Third year part-time PhD student, Sarah Coles, is currently researching UK-born children’s lived experiences of growing up in more than one language. In this blog post, she considers the place of the home language in the linguistic landscape of bilingual children from some of Hampshire’s linguistic minority communities.
The Context for my research
My research focuses on the development of both first language (L1) and English (L2) of bilingual children growing up as members of linguistic minority communities in an L2 context. It is a longitudinal study that follows a small sample of bilingual children through their first year of schooling.
There are two threads to my research. The first has a link with literary narrative and involves the use of picture sequences taken from an assessment tool called the Multilingual Assessment Instrument for Narratives (MAIN). Using different picture sequences, each child tells stories, one in L1 and another in English, their L2, and they are asked a set of related comprehension questions. This is done once at the beginning of the fieldwork phase and again at the end. The children’s stories are then coded for particular linguistic features and analysed and their answers to the comprehension questions are scored. In this way, I aim to identify some ways in which the children’s two languages evolve over time and to document any shift in dominance from one language to another that may occur.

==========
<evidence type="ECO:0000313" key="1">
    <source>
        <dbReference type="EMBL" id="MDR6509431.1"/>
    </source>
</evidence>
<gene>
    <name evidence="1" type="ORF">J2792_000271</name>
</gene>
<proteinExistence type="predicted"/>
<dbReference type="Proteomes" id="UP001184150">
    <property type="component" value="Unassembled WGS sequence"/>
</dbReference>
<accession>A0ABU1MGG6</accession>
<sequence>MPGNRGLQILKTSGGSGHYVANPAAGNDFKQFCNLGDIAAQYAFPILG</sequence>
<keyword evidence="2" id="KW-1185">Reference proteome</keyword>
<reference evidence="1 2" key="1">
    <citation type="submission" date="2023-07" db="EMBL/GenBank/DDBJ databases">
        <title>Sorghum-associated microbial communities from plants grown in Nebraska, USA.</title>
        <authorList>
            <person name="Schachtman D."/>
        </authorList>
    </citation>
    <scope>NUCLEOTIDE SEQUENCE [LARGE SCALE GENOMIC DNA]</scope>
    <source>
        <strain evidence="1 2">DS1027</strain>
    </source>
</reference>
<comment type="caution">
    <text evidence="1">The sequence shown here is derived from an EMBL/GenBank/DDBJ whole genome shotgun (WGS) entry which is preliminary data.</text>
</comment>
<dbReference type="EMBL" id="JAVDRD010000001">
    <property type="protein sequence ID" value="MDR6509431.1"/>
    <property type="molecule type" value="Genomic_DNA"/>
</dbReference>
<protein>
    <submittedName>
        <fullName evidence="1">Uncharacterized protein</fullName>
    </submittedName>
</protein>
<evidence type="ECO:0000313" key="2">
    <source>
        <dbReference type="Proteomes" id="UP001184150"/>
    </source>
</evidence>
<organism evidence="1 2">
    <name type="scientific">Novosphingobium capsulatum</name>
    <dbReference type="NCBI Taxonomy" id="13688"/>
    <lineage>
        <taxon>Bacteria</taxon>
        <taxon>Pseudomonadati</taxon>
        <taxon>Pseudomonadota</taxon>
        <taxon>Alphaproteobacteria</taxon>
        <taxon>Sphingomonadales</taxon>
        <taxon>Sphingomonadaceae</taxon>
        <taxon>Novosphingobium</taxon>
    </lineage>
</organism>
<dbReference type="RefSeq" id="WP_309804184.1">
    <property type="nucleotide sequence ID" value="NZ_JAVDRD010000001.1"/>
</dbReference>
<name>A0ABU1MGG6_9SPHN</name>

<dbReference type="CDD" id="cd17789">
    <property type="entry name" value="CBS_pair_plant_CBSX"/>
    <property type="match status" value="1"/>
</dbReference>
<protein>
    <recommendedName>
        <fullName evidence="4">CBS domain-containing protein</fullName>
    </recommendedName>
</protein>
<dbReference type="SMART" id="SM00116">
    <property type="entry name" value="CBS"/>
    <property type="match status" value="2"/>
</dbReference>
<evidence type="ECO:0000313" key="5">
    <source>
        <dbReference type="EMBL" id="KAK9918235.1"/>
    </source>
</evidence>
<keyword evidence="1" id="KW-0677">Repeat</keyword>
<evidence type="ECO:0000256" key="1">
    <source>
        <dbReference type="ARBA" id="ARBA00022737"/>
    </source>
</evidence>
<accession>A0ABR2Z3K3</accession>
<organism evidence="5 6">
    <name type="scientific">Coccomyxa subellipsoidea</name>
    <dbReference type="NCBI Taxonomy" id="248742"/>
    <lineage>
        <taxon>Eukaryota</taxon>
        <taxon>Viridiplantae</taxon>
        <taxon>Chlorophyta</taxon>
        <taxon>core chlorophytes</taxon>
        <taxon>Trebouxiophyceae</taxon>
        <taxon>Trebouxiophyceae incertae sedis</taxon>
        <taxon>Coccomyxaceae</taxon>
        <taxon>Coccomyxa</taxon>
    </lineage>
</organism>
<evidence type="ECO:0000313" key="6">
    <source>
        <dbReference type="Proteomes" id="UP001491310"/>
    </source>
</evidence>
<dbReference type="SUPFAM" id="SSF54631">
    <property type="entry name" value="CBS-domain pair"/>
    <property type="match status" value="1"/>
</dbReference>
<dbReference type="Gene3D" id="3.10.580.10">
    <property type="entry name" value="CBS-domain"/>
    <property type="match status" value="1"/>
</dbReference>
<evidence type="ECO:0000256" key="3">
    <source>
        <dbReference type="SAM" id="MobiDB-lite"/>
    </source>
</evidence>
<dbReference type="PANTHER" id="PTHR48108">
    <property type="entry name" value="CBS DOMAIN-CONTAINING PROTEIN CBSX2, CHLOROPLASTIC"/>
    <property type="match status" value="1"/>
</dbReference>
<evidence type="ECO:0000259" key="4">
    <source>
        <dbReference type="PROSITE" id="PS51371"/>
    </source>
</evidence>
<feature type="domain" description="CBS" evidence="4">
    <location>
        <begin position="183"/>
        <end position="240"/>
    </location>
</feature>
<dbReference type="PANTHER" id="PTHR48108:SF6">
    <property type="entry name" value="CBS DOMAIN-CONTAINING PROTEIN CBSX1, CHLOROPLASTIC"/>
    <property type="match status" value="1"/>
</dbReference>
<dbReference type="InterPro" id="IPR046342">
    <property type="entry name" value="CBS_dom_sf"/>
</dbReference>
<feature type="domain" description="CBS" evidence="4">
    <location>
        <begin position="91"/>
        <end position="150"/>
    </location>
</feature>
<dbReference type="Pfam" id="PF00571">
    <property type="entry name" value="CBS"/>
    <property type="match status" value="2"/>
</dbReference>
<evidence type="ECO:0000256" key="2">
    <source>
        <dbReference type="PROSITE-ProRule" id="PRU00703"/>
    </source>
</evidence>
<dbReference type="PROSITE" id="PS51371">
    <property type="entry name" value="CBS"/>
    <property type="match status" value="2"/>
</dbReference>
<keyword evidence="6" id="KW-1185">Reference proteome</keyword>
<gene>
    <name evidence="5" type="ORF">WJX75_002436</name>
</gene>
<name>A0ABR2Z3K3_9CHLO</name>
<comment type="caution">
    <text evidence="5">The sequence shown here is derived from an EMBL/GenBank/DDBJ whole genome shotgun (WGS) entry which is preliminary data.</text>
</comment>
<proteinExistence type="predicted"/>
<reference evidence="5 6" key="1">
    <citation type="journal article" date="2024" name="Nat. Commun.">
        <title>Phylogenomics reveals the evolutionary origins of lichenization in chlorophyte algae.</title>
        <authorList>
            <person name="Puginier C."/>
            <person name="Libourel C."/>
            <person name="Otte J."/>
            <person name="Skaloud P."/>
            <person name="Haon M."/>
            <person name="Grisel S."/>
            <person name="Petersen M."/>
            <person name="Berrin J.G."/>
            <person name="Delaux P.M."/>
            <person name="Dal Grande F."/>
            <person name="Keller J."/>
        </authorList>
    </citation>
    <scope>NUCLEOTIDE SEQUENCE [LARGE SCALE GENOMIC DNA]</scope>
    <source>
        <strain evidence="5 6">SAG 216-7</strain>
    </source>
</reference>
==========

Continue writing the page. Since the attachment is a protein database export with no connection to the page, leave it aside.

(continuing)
The second thread focuses on the children’s own personal narratives. Working with each child, we together explore their lived experiences of growing up in two languages. Thus each child’s personal narrative is co-constructed through the year of the data collection phase of my research. Additional contextual information, including the detail of their own language use, will be gathered from the children’s parents. Ultimately, through the children’s own narratives, I hope to deepen practitioners’ understanding of bilingual children in the Foundation Stage (aged 4 to 5 years) and to pinpoint some practical ways in which support for such children might be tailored to improve their engagement with their learning.